1. I am an English major not a biblical scholar, but because I am I did a little quick research on the etymology of the word “blessed.” Interestingly and not surprisingly there were all kinds of references to and citations of religious connotations.

        But those don’t apply for obvious reasons to Jesus’ meaning in his invitation to follow the Way. Most references to the ancient Greek, which would have been close to Aramaic, traced to “happy.”

        One etymology I found traced to an ancient Greek root meaning bliss.

        1. Thank you, dear Mike, for a great contribution! I also think that what Jesus meant to say was something like “happy” or “blissful.” And both words would certainly apply to someone who had achieved the level of the kingdom of God!

  4. Thank you for clarification, especially of the notion of poverty of spirit. And for the beautiful garden photos. You have emphasized exactly those words of Jesus in which I have found the most hope and the greatest source of strength to carry on to the best of my ability.

    1. I see nothing negative at all about Jesus’ message or the word “blessed.” I think his message is beautiful and uplifting but the problem lies in the interpretation of the word “blessed.” Due to the insistence of making everything Jesus said to be fear based, it is easy to see how the word “blessed” could be twisted to mean “special” or “favored” and would result in a sense of unworthiness in most individuals. However, in the context of his other messages and the examples he gave by the way he lived, it was clearly not his intention to make anyone feel unworthy or frightened. In order to truly understand the teachings of Jesus, we must eliminate any fear based interpretations of what he said.

      1. Dear Lola, that is precisely the problem. Nothing that Jesus ever actually said is in any way fear-based at all, but the Council of Nicaea in 325 incorporated into the Gospels some church-building notions that are fear-based, including end-time nonsense and sheep-and-goats ideas that were then current. What Nicaea added suggests that not everybody is going to heaven, and even provides some grounding for the horrific Calvinistic idea that some people are predestined to be saved while others are predestined for hell and there is no way that either group can change the outcome. Against that background, the word “blessed” can even be read to refer to the idea that if you don’t have the right characteristics, then too bad, hellfire is your destiny.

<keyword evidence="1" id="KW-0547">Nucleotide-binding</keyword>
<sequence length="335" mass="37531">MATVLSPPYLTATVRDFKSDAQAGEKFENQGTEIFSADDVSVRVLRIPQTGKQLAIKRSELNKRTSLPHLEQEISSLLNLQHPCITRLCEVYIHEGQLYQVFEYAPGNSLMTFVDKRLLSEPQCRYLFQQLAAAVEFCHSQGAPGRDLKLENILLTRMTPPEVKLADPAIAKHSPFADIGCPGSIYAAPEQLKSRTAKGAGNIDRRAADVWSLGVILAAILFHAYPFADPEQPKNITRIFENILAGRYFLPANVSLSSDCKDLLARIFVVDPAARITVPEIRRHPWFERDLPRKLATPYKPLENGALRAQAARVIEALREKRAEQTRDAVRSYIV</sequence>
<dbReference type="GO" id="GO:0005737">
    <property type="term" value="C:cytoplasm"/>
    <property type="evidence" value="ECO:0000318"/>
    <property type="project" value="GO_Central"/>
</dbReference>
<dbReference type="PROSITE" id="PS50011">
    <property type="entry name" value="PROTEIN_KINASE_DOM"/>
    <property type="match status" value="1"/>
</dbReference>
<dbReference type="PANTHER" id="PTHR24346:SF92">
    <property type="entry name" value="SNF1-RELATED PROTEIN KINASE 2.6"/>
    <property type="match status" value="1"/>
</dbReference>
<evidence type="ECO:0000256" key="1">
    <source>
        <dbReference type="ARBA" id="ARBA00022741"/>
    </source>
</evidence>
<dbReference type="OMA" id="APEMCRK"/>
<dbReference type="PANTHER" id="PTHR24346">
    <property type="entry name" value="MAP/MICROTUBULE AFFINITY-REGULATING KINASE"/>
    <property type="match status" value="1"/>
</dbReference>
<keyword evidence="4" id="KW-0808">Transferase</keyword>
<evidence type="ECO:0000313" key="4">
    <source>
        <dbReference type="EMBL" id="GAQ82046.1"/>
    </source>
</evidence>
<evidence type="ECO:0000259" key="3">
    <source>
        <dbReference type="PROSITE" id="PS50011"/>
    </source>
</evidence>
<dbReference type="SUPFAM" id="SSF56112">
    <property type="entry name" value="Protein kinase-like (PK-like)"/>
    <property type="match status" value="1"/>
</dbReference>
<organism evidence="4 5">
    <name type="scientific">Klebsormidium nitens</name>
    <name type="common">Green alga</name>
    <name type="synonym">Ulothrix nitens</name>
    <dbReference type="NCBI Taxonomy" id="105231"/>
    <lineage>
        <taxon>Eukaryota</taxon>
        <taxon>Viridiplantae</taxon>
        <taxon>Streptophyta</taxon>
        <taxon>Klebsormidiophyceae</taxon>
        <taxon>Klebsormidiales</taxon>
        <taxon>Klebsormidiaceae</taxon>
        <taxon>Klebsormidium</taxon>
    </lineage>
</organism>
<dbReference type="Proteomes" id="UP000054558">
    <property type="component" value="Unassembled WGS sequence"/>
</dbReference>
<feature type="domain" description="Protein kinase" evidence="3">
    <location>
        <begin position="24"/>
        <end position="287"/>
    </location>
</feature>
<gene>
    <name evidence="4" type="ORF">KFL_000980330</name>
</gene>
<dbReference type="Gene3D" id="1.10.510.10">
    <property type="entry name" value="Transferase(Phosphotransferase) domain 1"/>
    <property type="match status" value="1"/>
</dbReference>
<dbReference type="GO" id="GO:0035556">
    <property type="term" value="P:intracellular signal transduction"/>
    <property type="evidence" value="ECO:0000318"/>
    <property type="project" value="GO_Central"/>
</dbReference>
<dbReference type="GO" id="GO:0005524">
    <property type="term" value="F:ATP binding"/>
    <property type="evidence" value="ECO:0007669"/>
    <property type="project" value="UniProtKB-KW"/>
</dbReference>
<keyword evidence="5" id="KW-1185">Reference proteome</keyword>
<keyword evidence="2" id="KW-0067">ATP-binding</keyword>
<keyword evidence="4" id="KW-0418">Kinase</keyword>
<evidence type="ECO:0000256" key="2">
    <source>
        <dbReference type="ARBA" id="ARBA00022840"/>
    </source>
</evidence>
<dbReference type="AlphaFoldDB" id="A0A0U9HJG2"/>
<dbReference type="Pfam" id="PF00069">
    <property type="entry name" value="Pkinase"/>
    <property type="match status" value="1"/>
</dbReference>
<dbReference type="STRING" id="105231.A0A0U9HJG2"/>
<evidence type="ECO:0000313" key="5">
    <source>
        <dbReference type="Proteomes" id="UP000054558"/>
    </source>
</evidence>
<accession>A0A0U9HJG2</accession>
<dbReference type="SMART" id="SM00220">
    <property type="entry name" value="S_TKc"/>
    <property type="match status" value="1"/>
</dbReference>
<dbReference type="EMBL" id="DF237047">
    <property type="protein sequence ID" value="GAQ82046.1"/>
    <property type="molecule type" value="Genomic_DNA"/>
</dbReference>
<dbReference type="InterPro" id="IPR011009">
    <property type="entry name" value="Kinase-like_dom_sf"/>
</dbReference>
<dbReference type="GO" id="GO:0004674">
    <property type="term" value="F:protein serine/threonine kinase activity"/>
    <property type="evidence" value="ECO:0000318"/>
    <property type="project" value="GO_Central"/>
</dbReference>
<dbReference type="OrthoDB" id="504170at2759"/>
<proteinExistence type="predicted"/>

The whole long history of Christian thought really has so little to do with the Christ!

    2. Dear Sha’alah, the term “poor in spirit” in the Beatitudes used to bother me, too, especially as I was learning the importance of spiritual growth. I mean, aren’t we supposed to become RICH in spirit?? Isn’t that the entire point? So yes, it has been lovely to find Biblical footnotes that make it all clearer. The problem with even a modern English translation of the Bible is that word-usage changes over the centuries, and meanwhile the old phrasing is so familiar that we can have trouble even recognizing a fresh, new translation of some familiar phrase. So translators have to thread a needle, keeping most of those familiar words while always being aware of the need to make the meaning cleaarer and more accurate in modern terms. Thank God for footnotes!